Thursday, November 09, 2006

Judge Grants Marie Lindor's Motion to Amend Answer to Add Affirmative Defense of Unconstitutionality of Damages

In UMG v. Lindor, Judge Trager has granted Ms. Lindor's motion to add a defense based on the unconstitutionality of the $750-per-song damages sought by plaintiffs. He rejected the RIAA's arguments that the defense was without merit, that the motion was untimely, that the amendment would prejudice the RIAA, or that Ms. Lindor was required to send a notice to the United States Department of Justice of her defense of unconstitutionality.

Judge Trager ruled:

[P]laintiffs can cite to no case foreclosing the applicability of the due process clause to the aggregation of minimum statutory damages proscribed under the Copyright Act. On the other hand, Lindor cites to case law and to law review articles suggesting that, in a proper case, a court may extend its current due process jurisprudence prohibiting grossly excessive punitive jury awards to prohibit the award of statutory damages mandated under the Copyright Act if they are grossly in excess of the actual damages suffered.....Furthermore, Lindor provides a sworn affidavit asserting that plaintiffs' actual damages are 70 cents per recording and that plaintiffs seek statutory damages under the Copyright Act that are 1,071 times the actual damages suffered. Aff. of Morlan Ty Rogers, ("Rogers Aff.", [pars.]5, 6. See also Aff. of Aram Sinnreich, ("Sinnreich Aff."), [par.] 2, 3 (attesting that popular music sound recording downloads and consumer license to use same are lawfully obtainable to the public at 99 cents per song, and of that 99 cents, roughly 70 cents per song is paid by the retailer to the record label). As FRCP Rule 12(b)(6) requires that this figure be taken as true for purposes of the motion, Lindor has alleged a factual basis supporting her affirmative defense."
November 9, 2006, Order Granting Leave to Amend Answer to Include Unconstitutionality Defense*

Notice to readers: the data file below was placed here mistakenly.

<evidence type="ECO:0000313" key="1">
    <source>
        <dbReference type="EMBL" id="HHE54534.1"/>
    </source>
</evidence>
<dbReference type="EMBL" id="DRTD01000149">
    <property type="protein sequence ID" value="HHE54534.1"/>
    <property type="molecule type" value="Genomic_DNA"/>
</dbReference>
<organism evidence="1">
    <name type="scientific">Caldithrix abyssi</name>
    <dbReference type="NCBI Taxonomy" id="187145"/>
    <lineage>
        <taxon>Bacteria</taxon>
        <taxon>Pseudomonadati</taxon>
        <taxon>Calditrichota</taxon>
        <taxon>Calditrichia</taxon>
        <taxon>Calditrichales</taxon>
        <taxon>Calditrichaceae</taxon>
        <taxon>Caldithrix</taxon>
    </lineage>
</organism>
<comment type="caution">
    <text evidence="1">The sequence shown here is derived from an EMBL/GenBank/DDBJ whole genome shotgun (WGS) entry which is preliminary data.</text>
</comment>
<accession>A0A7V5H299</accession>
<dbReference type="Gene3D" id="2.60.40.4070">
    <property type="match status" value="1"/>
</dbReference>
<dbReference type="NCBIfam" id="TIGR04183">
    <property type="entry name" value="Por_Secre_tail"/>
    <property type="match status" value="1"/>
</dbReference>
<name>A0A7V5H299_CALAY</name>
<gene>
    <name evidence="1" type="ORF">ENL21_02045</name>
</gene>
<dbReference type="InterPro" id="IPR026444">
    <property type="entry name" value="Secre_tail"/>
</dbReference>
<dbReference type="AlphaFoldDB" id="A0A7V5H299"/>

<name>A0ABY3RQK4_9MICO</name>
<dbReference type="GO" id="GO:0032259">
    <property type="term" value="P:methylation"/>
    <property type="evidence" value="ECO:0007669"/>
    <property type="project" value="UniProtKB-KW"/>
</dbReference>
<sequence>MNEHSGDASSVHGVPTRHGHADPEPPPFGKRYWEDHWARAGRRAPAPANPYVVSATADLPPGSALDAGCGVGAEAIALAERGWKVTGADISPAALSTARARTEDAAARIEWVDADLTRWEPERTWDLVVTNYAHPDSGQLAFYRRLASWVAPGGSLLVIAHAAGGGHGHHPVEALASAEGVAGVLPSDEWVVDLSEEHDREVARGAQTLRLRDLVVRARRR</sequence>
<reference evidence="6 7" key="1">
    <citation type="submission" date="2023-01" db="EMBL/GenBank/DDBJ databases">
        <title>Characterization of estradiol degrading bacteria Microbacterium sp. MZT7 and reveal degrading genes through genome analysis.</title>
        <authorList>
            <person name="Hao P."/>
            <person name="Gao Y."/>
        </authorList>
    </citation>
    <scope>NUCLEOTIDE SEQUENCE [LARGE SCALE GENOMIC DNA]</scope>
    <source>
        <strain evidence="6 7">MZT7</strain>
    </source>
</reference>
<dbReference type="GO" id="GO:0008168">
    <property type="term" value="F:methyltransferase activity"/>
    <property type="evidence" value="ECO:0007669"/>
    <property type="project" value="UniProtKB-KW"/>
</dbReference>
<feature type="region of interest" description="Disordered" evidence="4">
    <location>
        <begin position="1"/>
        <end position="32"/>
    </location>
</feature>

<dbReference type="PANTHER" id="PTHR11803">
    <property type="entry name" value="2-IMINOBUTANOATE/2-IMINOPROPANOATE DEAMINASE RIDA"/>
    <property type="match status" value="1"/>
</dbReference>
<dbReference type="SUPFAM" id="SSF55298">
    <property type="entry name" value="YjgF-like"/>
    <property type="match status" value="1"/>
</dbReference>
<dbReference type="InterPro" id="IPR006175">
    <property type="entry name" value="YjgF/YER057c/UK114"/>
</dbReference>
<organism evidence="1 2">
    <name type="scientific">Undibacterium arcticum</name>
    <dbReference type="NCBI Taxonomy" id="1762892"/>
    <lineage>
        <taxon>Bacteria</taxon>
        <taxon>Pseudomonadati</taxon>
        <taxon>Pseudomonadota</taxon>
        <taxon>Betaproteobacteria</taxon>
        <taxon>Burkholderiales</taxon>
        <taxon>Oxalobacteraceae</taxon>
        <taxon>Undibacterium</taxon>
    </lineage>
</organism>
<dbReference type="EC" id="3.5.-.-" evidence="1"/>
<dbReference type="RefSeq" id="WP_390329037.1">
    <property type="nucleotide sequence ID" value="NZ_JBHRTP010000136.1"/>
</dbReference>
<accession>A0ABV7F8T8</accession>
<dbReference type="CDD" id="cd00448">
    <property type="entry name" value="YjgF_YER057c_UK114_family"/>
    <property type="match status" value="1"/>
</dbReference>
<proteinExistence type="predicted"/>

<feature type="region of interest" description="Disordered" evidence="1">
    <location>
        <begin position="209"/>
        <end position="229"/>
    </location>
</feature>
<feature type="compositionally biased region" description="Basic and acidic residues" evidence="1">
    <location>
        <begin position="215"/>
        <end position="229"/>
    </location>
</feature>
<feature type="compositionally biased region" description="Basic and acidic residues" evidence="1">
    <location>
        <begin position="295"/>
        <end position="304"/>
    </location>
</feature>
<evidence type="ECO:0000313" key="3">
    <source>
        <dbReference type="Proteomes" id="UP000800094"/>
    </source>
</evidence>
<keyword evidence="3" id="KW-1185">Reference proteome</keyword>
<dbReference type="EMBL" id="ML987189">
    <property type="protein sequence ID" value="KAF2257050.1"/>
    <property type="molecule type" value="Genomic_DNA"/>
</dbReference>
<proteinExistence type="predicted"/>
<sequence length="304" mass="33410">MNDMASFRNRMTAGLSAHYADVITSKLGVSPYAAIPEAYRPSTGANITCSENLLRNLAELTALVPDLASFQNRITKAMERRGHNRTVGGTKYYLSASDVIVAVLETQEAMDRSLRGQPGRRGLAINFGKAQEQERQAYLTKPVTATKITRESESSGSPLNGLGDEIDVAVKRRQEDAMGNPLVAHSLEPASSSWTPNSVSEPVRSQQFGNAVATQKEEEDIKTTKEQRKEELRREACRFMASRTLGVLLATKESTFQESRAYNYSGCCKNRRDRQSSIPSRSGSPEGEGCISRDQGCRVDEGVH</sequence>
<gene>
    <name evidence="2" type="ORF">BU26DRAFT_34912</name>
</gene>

(Alternate link - 2006 WL 3335048)
Second Amended Answer, Filed November 9, 2006*

Pursuant to an earlier decision of Magistrate Judge Levy, plaintiffs are now required to produce "all relevant documents" to Ms. Lindor's attorney, and then to make a deposition witness available by telephone deposition, on the subject of the plaintiffs' wholesale sales price of downloads.
August 28, 2006, Order of Hon. Robert M. Levy*

Copies of the underlying motion papers upon which Judge Trager's decision was based are listed below:

Notice of Motion to Amend Answer*
Ty Rogers Affidavit*
Aram Sinnreich Affidavit*
Memorandum of Law*
RIAA Memorandum in Opposition*
Reply Memorandum in Support of Defendant's Motion*
Reply Affidavit in Support of Defendant's Motion*

"Grossly Excessive Penalties in the Battle Against Illegal File-Sharing: The Troubling Effects of Aggregating Minimum Statutory Damages for Copyright Infringement" By J. Cam Barker, 83 Texas L. Rev. 525 (2004)[Copyright Texas Law Review Association 2004][Reprinted with permission]* (One of law review articles referred to by Judge Trager in November 9th decision)

Link to Abstract of Article

Commentary & discussion:

English language:
Ars Technica
The Inquirer
Digital Music Weblog
Beta News
Tech Report
Digital Music News Insider Blogs
"Excess Copyright" by Howard Knopf
Outside the Beltway
p2pnet (article on Howard Knopf discussion)
All Headline News
Elephants or Donkeys
TuneLab Music
Digital Media Thoughts

Other languages:
The Inquirer (German language edition)
Heise Online
Punto Informatico
Yahoo! France Actualites
IT News

* Document published online at Internet Law & Regulation

Keywords: digital copyright online download upload peer to peer p2p file sharing filesharing music movies indie label freeculture creative commons pop/rock artists riaa independent mp3 cd favorite songs


Matt Hendry said...

Wonder why the RIAA doesnt ask someone like Eric Garland to from BigChampagne a media measurement company that specialises in collecting data from appear as an expert witness on thier behalf to show how many songs are shared in reality .

Could it be that the labels use BigChampagne's file sharing data for their own purposes when promoting a given artist or when a album is leaked "accidentally" on p2p networks .

Adam Wasserman said...

Another possibility is that BigChampagne is not anxious to have their "patent-pending systems for observing peer-to-peer ("P2P") file sharing and searching" and subsequent analysis methodology made public and subjected to scientific scrutiny...